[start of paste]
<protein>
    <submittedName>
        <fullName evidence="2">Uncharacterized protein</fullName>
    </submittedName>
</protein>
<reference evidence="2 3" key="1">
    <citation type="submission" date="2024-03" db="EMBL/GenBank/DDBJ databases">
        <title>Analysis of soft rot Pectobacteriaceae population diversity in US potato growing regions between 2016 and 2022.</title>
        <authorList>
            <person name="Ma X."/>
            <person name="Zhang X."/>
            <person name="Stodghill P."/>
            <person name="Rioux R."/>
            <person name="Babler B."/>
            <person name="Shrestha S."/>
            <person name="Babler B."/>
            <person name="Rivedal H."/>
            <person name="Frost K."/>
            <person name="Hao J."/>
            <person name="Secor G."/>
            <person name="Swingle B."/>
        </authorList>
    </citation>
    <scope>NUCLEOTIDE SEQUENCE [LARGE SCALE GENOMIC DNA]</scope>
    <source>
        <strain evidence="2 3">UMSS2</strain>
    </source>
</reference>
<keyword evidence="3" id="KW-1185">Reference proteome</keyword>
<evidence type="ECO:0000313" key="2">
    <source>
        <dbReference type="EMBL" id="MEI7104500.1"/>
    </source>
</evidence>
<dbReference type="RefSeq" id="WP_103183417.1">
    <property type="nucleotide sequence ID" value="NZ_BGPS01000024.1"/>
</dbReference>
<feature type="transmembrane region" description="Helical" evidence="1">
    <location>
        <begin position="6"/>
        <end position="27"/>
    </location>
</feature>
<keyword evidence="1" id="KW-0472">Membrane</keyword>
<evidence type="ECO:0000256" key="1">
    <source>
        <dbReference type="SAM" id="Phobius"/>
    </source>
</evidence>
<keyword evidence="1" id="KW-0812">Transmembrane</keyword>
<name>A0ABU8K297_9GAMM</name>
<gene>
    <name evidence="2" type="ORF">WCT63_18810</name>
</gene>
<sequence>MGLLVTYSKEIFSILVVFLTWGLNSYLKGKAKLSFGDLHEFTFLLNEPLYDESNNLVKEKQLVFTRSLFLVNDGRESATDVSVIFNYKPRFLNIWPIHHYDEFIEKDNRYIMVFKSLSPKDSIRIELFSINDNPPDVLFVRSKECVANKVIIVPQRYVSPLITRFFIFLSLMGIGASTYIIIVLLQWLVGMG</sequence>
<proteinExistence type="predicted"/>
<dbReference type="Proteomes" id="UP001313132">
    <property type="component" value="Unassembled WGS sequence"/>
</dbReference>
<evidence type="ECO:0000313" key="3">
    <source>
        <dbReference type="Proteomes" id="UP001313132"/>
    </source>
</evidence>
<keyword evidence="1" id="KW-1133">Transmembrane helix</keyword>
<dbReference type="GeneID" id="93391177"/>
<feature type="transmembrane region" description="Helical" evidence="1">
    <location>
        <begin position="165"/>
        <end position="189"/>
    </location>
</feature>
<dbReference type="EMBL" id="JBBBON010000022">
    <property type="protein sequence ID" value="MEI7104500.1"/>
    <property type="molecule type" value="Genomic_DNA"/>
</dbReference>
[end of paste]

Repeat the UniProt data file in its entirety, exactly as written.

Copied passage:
<protein>
    <submittedName>
        <fullName evidence="2">Uncharacterized protein</fullName>
    </submittedName>
</protein>
<reference evidence="2 3" key="1">
    <citation type="submission" date="2024-03" db="EMBL/GenBank/DDBJ databases">
        <title>Analysis of soft rot Pectobacteriaceae population diversity in US potato growing regions between 2016 and 2022.</title>
        <authorList>
            <person name="Ma X."/>
            <person name="Zhang X."/>
            <person name="Stodghill P."/>
            <person name="Rioux R."/>
            <person name="Babler B."/>
            <person name="Shrestha S."/>
            <person name="Babler B."/>
            <person name="Rivedal H."/>
            <person name="Frost K."/>
            <person name="Hao J."/>
            <person name="Secor G."/>
            <person name="Swingle B."/>
        </authorList>
    </citation>
    <scope>NUCLEOTIDE SEQUENCE [LARGE SCALE GENOMIC DNA]</scope>
    <source>
        <strain evidence="2 3">UMSS2</strain>
    </source>
</reference>
<keyword evidence="3" id="KW-1185">Reference proteome</keyword>
<evidence type="ECO:0000313" key="2">
    <source>
        <dbReference type="EMBL" id="MEI7104500.1"/>
    </source>
</evidence>
<dbReference type="RefSeq" id="WP_103183417.1">
    <property type="nucleotide sequence ID" value="NZ_BGPS01000024.1"/>
</dbReference>
<feature type="transmembrane region" description="Helical" evidence="1">
    <location>
        <begin position="6"/>
        <end position="27"/>
    </location>
</feature>
<keyword evidence="1" id="KW-0472">Membrane</keyword>
<evidence type="ECO:0000256" key="1">
    <source>
        <dbReference type="SAM" id="Phobius"/>
    </source>
</evidence>
<keyword evidence="1" id="KW-0812">Transmembrane</keyword>
<name>A0ABU8K297_9GAMM</name>
<gene>
    <name evidence="2" type="ORF">WCT63_18810</name>
</gene>
<sequence>MGLLVTYSKEIFSILVVFLTWGLNSYLKGKAKLSFGDLHEFTFLLNEPLYDESNNLVKEKQLVFTRSLFLVNDGRESATDVSVIFNYKPRFLNIWPIHHYDEFIEKDNRYIMVFKSLSPKDSIRIELFSINDNPPDVLFVRSKECVANKVIIVPQRYVSPLITRFFIFLSLMGIGASTYIIIVLLQWLVGMG</sequence>
<proteinExistence type="predicted"/>
<dbReference type="Proteomes" id="UP001313132">
    <property type="component" value="Unassembled WGS sequence"/>
</dbReference>
<evidence type="ECO:0000313" key="3">
    <source>
        <dbReference type="Proteomes" id="UP001313132"/>
    </source>
</evidence>
<keyword evidence="1" id="KW-1133">Transmembrane helix</keyword>
<dbReference type="GeneID" id="93391177"/>
<feature type="transmembrane region" description="Helical" evidence="1">
    <location>
        <begin position="165"/>
        <end position="189"/>
    </location>
</feature>
<dbReference type="EMBL" id="JBBBON010000022">
    <property type="protein sequence ID" value="MEI7104500.1"/>
    <property type="molecule type" value="Genomic_DNA"/>
</dbReference>